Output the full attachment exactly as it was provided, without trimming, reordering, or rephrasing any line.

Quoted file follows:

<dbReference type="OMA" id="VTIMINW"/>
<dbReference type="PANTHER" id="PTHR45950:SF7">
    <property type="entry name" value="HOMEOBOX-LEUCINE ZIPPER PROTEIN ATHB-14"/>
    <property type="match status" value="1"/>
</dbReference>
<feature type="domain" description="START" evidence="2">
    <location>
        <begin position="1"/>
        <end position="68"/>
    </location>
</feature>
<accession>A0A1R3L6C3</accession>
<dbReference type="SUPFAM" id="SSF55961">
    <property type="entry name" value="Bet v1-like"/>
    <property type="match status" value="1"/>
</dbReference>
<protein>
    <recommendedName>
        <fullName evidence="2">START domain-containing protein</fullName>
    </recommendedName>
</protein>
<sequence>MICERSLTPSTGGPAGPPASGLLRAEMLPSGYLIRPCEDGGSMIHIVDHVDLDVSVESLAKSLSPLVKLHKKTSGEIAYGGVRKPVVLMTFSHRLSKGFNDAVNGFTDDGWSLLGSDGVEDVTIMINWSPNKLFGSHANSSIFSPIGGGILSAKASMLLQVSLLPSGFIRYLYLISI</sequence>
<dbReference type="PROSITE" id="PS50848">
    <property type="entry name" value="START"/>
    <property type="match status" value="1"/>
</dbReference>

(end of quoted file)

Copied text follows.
<dbReference type="OMA" id="VTIMINW"/>
<dbReference type="PANTHER" id="PTHR45950:SF7">
    <property type="entry name" value="HOMEOBOX-LEUCINE ZIPPER PROTEIN ATHB-14"/>
    <property type="match status" value="1"/>
</dbReference>
<feature type="domain" description="START" evidence="2">
    <location>
        <begin position="1"/>
        <end position="68"/>
    </location>
</feature>
<accession>A0A1R3L6C3</accession>
<dbReference type="SUPFAM" id="SSF55961">
    <property type="entry name" value="Bet v1-like"/>
    <property type="match status" value="1"/>
</dbReference>
<protein>
    <recommendedName>
        <fullName evidence="2">START domain-containing protein</fullName>
    </recommendedName>
</protein>
<sequence>MICERSLTPSTGGPAGPPASGLLRAEMLPSGYLIRPCEDGGSMIHIVDHVDLDVSVESLAKSLSPLVKLHKKTSGEIAYGGVRKPVVLMTFSHRLSKGFNDAVNGFTDDGWSLLGSDGVEDVTIMINWSPNKLFGSHANSSIFSPIGGGILSAKASMLLQVSLLPSGFIRYLYLISI</sequence>
<dbReference type="PROSITE" id="PS50848">
    <property type="entry name" value="START"/>
    <property type="match status" value="1"/>
</dbReference>